Wednesday, December 14, 2005

Breaking News

Have you been following the story of Cory Maye? If the facts are as reported, this is insane. I wasn't going to blog about anything serious this morning, but the story popped up on my aggregator and I think it's too important to bypass. The Agitator broke the story on the blogosphere:
Cops mistakenly break down the door of a sleeping man, late at night, as part of drug raid. Turns out, the man wasn't named in the warrant, and wasn't a suspect. The man, frigthened for himself and his 18-month old daughter, fires at an intruder who jumps into his bedroom after the door's been kicked in. Turns out that the man, who is black, has killed the white son of the town's police chief. He's later convicted and sentenced to death by a white jury. The man has no criminal record, and police rather tellingly changed their story about drugs (rather, traces of drugs) in his possession at the time of the raid.

The story gets more bizarre from there.

Maye's attorney tells me that after the trial, she spoke with two jurors by phone. She learned from them that the consensus among jurors was that Maye was convicted for two reasons. The first is that though they initially liked her, Maye's lawyer, the jury soured on her when, in her closing arguments, she intimated that if the jury showed no mercy for Maye, God might neglect to bestow mercy on them when they meet him in heaven. They said the second reason May was convicted was that the jury felt he'd been spoiled by his mother and grandmother, and wasn't very respectful of elders and authority figures. The facts of the case barely entered the picture. Gotta' love the South.

It gets weirder. Maye's family terminated his trial attorney after he was convicted. In her place, they hired a guy from California with no legal experience who convinced them that he'd had bad representation (given his lawyer's closing argument, he was probably on to something). The new fellow has since failed on several occasions to file the proper appeals
and has gone on to do some investigative work:
Today, I talked to the circuit court clerk for Jefferson Davis County, Mississippi.

Mississippi has surprisingly transparency-friendly open records laws, so I was able to ask for a copy of the search warrant that led to the raid on Maye's home. . . . I was a little anxious about what the warrant said, so on a whim, I asked if she could take a quick look at it for me. The conversation went something like this:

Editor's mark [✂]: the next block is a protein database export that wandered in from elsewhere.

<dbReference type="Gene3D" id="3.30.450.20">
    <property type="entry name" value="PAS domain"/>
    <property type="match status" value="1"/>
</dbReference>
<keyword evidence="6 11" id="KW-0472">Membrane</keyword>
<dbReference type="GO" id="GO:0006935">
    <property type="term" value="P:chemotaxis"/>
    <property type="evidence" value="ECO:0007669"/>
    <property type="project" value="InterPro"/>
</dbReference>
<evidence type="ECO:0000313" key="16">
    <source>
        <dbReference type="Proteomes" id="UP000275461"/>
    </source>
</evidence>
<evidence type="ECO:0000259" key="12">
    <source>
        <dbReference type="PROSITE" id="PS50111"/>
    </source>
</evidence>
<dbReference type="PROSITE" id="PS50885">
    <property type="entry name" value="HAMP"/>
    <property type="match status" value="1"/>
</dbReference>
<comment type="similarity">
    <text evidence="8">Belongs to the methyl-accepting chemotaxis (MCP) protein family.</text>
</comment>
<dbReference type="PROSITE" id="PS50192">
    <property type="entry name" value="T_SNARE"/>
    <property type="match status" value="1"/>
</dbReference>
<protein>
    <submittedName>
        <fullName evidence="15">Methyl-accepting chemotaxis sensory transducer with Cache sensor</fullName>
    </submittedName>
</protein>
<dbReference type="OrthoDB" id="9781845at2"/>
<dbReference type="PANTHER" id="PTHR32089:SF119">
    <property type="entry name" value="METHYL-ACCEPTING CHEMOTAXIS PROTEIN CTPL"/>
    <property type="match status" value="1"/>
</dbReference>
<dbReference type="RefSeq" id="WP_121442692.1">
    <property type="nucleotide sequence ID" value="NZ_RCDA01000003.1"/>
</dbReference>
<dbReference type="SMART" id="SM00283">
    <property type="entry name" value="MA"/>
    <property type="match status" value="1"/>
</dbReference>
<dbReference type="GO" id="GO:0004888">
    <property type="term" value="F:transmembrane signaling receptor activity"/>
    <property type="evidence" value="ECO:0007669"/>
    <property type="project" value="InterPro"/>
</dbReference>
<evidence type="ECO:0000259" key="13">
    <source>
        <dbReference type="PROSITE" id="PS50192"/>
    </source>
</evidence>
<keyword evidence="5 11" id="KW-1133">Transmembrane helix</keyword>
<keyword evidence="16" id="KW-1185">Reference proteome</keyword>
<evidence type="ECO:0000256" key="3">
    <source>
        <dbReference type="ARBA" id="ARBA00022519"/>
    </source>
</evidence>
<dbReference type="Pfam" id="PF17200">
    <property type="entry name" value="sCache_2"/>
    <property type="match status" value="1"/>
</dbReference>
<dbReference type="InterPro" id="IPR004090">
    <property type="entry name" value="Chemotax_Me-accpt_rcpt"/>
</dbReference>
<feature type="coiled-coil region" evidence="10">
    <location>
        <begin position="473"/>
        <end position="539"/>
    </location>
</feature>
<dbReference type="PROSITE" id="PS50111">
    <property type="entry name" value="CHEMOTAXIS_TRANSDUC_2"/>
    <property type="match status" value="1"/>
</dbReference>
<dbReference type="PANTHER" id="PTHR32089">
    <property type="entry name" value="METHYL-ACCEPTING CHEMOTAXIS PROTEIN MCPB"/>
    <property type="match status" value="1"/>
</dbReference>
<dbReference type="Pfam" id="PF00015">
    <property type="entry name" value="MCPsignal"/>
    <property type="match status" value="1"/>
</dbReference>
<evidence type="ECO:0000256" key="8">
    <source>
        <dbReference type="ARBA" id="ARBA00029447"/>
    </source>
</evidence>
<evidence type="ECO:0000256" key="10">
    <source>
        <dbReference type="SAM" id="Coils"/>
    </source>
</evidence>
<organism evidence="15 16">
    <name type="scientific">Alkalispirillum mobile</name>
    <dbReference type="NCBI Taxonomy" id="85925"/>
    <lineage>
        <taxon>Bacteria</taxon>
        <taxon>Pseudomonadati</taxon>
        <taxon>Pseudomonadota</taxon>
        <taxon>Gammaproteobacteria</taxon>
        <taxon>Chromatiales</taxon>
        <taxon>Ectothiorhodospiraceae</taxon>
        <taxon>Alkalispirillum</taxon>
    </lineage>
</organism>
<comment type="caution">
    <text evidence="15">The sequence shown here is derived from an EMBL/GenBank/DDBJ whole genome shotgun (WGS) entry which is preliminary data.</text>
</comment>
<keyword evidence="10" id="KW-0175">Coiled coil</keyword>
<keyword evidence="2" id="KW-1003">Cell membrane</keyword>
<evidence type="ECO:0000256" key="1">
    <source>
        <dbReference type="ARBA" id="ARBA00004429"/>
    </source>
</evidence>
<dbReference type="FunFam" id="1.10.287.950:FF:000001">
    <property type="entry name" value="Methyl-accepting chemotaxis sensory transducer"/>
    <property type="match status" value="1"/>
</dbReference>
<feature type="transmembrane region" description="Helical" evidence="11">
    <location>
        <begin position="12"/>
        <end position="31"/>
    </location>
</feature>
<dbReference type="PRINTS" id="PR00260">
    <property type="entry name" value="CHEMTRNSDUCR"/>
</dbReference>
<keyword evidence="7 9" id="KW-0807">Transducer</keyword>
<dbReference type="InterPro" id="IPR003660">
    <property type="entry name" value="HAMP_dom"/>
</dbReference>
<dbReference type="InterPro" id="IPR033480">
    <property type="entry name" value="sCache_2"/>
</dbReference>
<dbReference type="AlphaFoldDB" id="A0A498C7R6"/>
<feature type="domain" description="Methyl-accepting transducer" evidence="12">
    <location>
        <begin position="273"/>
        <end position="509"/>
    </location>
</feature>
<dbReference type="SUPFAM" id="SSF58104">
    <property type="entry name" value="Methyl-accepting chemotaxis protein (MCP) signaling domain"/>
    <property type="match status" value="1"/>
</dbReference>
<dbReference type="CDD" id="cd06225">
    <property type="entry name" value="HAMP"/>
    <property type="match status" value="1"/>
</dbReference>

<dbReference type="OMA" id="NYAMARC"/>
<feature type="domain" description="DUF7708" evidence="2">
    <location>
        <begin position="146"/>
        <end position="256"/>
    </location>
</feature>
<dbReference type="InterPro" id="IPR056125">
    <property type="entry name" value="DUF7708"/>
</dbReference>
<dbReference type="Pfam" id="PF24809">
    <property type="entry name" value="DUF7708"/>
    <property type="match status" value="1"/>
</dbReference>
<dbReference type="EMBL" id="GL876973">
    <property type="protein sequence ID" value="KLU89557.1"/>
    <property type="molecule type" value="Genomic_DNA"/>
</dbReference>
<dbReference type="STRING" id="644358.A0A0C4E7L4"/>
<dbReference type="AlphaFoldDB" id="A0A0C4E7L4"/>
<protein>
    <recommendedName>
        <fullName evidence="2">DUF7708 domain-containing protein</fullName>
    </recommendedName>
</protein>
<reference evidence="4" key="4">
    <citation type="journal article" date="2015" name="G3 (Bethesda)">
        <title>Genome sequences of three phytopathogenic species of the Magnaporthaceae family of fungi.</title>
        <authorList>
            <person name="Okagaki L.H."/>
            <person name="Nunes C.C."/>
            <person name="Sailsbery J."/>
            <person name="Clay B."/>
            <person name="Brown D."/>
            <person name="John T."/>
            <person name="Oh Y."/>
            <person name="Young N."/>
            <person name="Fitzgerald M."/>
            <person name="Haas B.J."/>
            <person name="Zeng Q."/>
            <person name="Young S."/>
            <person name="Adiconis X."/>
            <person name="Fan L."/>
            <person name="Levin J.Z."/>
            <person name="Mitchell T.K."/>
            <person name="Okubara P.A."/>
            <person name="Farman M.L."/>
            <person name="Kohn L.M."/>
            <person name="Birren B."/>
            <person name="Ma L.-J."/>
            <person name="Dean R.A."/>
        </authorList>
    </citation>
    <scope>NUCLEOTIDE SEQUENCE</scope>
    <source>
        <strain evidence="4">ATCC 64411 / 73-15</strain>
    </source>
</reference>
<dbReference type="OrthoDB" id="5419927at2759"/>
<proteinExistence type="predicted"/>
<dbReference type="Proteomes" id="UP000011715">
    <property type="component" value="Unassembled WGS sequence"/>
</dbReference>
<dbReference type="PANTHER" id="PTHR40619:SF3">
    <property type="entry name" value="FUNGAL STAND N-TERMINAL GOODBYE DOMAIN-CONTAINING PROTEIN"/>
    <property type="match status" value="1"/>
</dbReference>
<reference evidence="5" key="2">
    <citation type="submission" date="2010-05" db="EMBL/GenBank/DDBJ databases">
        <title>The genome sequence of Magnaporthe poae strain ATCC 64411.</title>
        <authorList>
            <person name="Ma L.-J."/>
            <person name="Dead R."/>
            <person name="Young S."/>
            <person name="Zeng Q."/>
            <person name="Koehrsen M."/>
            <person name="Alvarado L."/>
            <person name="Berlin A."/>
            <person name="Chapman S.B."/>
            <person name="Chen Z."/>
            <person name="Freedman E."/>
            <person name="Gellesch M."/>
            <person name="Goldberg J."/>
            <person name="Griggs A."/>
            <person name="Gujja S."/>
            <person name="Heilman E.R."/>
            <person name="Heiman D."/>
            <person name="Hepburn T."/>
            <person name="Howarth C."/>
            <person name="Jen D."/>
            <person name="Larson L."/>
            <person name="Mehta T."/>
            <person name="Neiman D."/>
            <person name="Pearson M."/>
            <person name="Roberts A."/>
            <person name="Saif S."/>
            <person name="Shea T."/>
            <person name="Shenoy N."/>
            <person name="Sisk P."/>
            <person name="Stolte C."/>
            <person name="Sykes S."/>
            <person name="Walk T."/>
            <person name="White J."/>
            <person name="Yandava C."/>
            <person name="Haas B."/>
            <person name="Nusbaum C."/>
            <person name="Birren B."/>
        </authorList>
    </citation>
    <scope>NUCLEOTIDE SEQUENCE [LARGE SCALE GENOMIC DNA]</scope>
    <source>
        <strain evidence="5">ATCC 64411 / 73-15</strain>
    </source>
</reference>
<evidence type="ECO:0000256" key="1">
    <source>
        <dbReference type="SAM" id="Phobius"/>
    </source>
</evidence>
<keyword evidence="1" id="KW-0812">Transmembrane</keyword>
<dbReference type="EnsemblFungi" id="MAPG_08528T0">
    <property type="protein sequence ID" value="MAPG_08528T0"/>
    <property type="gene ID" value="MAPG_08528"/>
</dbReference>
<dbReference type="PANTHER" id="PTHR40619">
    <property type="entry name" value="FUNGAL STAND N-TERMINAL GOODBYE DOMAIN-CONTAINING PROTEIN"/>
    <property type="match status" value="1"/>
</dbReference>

Her: You want me to read the whole thing? It's very long.

Me: No, that's okay. I just have a hunch about what's in it that I was hoping you could check out for me.

Her: What would you like me to look for?

Me: Are you familiar with the Cory Maye case?

Her: Oh, yes. I know what happened.

Me: My guess is that you'll find the name of Jaimie Wilson on that warrant, but you won't find the name of Cory Maye. Could you check to satisfy my curiosity before you send me a copy?

Her: Okay. Let's see.... Jaimie....

Me: Wilson...

Her: Yes, now I see his name is on the warrant. Jaimie Wilson.

Me: Now look for Cory Maye.

Her: Silence.

Me: Corey Maye?

Her: Silence.

Me: Is he in there anywhere?

Her: Oh my.

I haven't yet seen the warrant myself. But the clerk confirmed to me over the pohne that Cory Maye's name wasn't anywhere on it. Now have a look at this AP story from January 2004. The article was written after Maye was sentenced to death, more than two years after the shooting. Relevant excerpt:

A Jefferson Davis County man will pay with his life for the 2001 shooting death of a Prentiss police officer.

Cory Maye, 23, showed no reaction when a Marion County jury of eight women and four men found him guilty of capital murder Friday in the death of Officer Ron Jones.

Jones was one of eight officers conducting a search warrant looking for illegal drugs at two apartments on Mary Street in Prentiss on Dec. 26, 2001. Shortly after Jones entered Maye's bedroom, he was shot in the chest, the bullet missing his protective vest.